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Do Ducks Have Ears? (With Pictures)

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Ducks are visibly different than other animals when it comes to their ears. So, unlike dogs or cats with external appendages called pinnae, you may wonder, do ducks have ears because you can’t see them? Fortunately, ducks do have ears, even though they are not visible.

A close-up of a happy duck.

Without ears, ducks could not hear approaching danger, find their flock, or communicate with their young. A duck’s sense of hearing is critical for thriving, along with its vision.


Where Are Duck’s Ears?

So, if you can’t see a duck’s ears, where are they? These vital organs sit on a duck’s head, like other animals, slightly behind and lower than the eyes, although you would never know they are there.

These tiny ears are open funnel-shaped holes that sit under soft feathers known as auriculars. These feathers protect a duck’s ears from environmental elements and muffle loud sounds, especially when flying.

How Do Ducks Hear if Their Ears Are Covered?

A colorful duck on a green pasture.

You may wonder how ducks can hear so well when their ears have feathers covering them. Of course, it makes sense that external pinnae will help direct sounds into an ear canal, but how does their hearing work without that?

The answer to this is the shape of their head. Unlike humans or other various animals, a duck’s oval-shaped head can reflect, absorb, and diffract sound waves. Where we need external appendages to complete these actions, a duck’s entire head is capable of these attributes.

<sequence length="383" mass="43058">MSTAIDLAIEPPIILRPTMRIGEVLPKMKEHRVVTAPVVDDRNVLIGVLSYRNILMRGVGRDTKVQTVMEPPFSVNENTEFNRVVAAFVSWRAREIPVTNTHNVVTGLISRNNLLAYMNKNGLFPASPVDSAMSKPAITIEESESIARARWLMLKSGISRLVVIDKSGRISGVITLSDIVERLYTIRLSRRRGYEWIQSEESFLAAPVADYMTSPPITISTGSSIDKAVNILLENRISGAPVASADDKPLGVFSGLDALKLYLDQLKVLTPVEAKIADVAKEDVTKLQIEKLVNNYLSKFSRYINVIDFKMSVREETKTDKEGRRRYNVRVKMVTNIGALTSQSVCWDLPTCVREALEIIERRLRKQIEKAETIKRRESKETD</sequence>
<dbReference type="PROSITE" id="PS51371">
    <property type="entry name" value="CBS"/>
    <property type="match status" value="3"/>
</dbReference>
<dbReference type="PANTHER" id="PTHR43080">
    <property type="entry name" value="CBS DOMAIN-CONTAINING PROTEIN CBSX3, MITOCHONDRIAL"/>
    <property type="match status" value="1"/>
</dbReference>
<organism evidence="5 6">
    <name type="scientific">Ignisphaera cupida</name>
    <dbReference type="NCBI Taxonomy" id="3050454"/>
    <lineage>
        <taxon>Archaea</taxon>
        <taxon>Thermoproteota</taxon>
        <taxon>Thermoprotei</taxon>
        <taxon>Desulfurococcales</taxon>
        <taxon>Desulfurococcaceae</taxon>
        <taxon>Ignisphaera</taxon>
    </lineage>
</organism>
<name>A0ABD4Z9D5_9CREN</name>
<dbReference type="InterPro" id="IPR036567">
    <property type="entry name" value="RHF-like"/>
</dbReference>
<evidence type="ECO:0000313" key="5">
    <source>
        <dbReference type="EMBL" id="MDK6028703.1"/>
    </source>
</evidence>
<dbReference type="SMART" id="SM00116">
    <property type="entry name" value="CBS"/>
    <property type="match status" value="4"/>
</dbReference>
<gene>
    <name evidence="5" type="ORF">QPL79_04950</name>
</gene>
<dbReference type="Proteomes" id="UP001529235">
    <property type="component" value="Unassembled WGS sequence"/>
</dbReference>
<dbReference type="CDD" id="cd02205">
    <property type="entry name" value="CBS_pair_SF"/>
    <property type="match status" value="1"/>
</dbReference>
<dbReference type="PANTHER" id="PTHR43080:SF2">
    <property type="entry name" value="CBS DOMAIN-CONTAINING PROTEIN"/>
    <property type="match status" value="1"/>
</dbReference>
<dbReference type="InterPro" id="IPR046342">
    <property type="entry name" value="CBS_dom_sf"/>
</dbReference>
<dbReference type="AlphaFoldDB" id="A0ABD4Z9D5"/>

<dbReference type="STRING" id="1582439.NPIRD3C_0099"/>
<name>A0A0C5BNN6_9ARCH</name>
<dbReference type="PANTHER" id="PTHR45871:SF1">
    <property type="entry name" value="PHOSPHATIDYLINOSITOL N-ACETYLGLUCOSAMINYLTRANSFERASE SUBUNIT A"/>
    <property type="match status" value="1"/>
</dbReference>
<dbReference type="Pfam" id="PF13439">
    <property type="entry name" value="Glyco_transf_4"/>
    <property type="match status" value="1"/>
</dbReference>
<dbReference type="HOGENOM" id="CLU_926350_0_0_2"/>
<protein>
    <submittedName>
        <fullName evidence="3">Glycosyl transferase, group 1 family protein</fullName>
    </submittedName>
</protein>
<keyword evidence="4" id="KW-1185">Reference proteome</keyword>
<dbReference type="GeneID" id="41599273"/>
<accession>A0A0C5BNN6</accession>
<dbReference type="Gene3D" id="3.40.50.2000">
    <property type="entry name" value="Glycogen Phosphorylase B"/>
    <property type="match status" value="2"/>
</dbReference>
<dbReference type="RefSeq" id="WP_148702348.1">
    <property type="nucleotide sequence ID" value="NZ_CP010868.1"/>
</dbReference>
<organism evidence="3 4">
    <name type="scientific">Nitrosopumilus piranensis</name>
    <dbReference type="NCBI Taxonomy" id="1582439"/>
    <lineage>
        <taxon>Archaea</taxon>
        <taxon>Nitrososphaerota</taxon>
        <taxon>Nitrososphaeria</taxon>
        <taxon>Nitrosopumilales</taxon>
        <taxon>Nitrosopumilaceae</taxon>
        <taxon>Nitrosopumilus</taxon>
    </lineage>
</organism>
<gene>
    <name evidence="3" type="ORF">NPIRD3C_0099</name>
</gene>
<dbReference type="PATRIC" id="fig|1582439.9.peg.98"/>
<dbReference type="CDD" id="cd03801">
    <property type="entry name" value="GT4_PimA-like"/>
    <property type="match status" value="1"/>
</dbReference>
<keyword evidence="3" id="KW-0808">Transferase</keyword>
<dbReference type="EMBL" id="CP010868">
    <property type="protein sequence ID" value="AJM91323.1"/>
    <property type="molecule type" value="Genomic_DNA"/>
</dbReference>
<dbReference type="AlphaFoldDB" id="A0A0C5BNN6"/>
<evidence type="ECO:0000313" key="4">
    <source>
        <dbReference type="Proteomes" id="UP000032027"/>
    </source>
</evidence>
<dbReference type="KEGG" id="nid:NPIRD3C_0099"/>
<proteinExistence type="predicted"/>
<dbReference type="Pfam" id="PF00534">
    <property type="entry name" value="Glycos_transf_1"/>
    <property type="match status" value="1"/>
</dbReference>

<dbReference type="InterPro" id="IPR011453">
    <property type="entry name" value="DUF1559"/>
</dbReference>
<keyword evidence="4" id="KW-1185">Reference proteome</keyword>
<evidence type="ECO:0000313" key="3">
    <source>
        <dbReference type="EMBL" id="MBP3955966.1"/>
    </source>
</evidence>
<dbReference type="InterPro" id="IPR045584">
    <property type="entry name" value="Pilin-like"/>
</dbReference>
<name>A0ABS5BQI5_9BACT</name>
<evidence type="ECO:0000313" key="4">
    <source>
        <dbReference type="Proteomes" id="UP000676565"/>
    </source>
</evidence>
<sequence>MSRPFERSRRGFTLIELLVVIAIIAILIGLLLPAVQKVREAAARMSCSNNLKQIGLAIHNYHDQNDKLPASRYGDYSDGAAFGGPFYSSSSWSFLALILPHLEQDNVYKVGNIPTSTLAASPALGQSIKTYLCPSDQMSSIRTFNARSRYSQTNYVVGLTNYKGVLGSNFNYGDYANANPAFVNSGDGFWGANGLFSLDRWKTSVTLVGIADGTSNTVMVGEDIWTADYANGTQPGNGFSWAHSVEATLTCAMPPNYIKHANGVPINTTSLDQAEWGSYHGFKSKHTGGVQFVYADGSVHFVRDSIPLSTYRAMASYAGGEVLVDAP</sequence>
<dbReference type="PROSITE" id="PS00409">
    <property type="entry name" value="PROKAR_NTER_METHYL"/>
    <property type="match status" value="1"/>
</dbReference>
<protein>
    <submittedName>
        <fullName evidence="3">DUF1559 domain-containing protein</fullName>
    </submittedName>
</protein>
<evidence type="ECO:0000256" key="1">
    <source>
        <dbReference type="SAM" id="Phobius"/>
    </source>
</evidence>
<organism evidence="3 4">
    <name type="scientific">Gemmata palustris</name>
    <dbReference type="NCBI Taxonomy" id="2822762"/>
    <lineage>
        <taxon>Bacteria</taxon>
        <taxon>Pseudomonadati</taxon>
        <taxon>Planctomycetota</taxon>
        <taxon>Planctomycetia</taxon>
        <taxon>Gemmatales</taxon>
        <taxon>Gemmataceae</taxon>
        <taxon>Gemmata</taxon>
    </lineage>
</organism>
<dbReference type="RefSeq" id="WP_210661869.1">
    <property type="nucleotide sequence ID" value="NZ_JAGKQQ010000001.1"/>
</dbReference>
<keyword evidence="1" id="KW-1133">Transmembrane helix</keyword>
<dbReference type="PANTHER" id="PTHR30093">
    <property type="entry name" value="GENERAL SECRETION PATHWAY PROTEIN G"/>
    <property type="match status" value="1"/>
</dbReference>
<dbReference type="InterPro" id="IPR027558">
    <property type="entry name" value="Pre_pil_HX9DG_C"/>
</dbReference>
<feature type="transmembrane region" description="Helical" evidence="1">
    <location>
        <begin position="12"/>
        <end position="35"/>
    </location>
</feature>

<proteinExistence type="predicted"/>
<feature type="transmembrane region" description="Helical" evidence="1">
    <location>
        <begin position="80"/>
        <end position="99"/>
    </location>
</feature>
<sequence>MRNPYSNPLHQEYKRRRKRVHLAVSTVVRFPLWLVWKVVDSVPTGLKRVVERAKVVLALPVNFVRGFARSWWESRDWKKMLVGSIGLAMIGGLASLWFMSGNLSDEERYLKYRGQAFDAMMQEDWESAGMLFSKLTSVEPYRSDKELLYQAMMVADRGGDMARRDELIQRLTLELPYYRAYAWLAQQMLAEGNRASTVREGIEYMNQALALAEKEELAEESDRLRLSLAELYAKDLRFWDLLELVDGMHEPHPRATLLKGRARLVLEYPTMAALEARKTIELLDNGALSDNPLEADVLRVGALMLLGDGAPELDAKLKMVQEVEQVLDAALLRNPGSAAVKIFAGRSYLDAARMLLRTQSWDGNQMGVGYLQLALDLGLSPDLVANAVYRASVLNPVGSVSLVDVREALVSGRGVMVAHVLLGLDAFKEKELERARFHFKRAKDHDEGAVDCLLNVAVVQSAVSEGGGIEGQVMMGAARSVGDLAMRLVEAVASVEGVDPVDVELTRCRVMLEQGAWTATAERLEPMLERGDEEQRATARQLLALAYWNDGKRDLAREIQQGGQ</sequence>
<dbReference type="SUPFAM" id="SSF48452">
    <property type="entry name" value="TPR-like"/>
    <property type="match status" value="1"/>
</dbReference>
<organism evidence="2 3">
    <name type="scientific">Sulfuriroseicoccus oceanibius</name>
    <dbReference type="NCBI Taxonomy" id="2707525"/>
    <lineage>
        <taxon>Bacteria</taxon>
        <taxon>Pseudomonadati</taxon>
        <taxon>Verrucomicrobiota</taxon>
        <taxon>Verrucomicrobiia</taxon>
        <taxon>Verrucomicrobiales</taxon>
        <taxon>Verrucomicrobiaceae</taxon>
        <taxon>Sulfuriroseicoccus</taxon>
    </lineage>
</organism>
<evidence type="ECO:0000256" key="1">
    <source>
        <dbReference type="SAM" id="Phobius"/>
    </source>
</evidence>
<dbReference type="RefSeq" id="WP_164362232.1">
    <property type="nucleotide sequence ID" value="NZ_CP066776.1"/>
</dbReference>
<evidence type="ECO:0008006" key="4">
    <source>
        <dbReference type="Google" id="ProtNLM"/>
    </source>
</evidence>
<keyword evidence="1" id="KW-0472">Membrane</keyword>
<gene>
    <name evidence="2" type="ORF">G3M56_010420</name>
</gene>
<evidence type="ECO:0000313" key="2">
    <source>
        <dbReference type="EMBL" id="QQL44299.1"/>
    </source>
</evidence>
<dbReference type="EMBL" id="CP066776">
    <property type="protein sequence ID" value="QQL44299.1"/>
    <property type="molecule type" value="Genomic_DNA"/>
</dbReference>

Ducks can effectively track where a sound comes from by:

  • Measuring the height of the sound
  • Recognizing the volume and frequency
  • Tracking sound by how frequencies absorb through each ear

In addition, a duck’s hearing capabilities differ from other feathered friends, like chickens and pigeons. For example, the Mallard Duck has a frequency threshold between 16 Hz to 9 kHz. Therefore, they cannot detect and process infrasound as various other bird species can.

How Accurate Is a Duck’s Hearing?

With tiny ear canals hidden below soft feathers, you may think that a duck’s hearing is not that great. However, it may surprise you how well they can hear.

A duck’s hearing begins before it hatches from the egg. Ducklings will make sounds to their mother and hear her sounds while still in the shell. This way, the babies are familiar with their mother and ready to follow her after hatching.

A duck can hear sounds up to 400 yards away, giving them time to react if a predator is close. In addition, their hearing capabilities can change depending on their location. For example, their perception will differ when on water or if they hear a sound coming from an area between the -30 and +30 degree range.

Wrapping Up

A big brown duck in a backyard.

Although you cannot see any external indication of a duck’s ears, they are right there behind the eyes under some feathers, doing a perfect job of gathering sounds. Without these tiny ear holes, a duck would not know impending danger, find their mates, or communicate with their young.

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